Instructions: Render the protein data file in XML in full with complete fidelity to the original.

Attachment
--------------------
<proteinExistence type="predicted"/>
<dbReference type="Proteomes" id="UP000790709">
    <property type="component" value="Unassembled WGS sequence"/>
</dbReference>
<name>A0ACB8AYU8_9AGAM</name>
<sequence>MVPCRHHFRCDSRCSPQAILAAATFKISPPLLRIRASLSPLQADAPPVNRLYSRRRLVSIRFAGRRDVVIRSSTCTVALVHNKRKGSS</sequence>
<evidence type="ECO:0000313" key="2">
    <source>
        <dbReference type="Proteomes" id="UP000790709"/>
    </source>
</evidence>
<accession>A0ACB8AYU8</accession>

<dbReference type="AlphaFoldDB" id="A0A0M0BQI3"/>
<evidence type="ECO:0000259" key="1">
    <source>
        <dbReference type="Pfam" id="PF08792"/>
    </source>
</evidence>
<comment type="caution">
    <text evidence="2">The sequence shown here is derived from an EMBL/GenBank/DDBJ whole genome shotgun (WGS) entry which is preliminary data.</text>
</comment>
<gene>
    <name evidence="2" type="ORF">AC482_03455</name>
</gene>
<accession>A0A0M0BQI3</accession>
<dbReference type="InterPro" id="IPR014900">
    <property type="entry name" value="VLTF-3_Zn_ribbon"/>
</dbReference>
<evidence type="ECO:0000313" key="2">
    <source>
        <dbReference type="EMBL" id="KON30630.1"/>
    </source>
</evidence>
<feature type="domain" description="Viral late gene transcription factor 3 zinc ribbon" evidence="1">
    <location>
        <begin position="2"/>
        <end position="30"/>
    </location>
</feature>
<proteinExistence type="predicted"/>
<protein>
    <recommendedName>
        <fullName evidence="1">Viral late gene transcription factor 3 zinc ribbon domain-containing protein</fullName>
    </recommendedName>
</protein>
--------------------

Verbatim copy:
<proteinExistence type="predicted"/>
<dbReference type="Proteomes" id="UP000790709">
    <property type="component" value="Unassembled WGS sequence"/>
</dbReference>
<name>A0ACB8AYU8_9AGAM</name>
<sequence>MVPCRHHFRCDSRCSPQAILAAATFKISPPLLRIRASLSPLQADAPPVNRLYSRRRLVSIRFAGRRDVVIRSSTCTVALVHNKRKGSS</sequence>
<evidence type="ECO:0000313" key="2">
    <source>
        <dbReference type="Proteomes" id="UP000790709"/>
    </source>
</evidence>
<accession>A0ACB8AYU8</accession>

<dbReference type="AlphaFoldDB" id="A0A0M0BQI3"/>
<evidence type="ECO:0000259" key="1">
    <source>
        <dbReference type="Pfam" id="PF08792"/>
    </source>
</evidence>
<comment type="caution">
    <text evidence="2">The sequence shown here is derived from an EMBL/GenBank/DDBJ whole genome shotgun (WGS) entry which is preliminary data.</text>
</comment>
<gene>
    <name evidence="2" type="ORF">AC482_03455</name>
</gene>
<accession>A0A0M0BQI3</accession>
<dbReference type="InterPro" id="IPR014900">
    <property type="entry name" value="VLTF-3_Zn_ribbon"/>
</dbReference>
<evidence type="ECO:0000313" key="2">
    <source>
        <dbReference type="EMBL" id="KON30630.1"/>
    </source>
</evidence>
<feature type="domain" description="Viral late gene transcription factor 3 zinc ribbon" evidence="1">
    <location>
        <begin position="2"/>
        <end position="30"/>
    </location>
</feature>
<proteinExistence type="predicted"/>
<protein>
    <recommendedName>
        <fullName evidence="1">Viral late gene transcription factor 3 zinc ribbon domain-containing protein</fullName>
    </recommendedName>
</protein>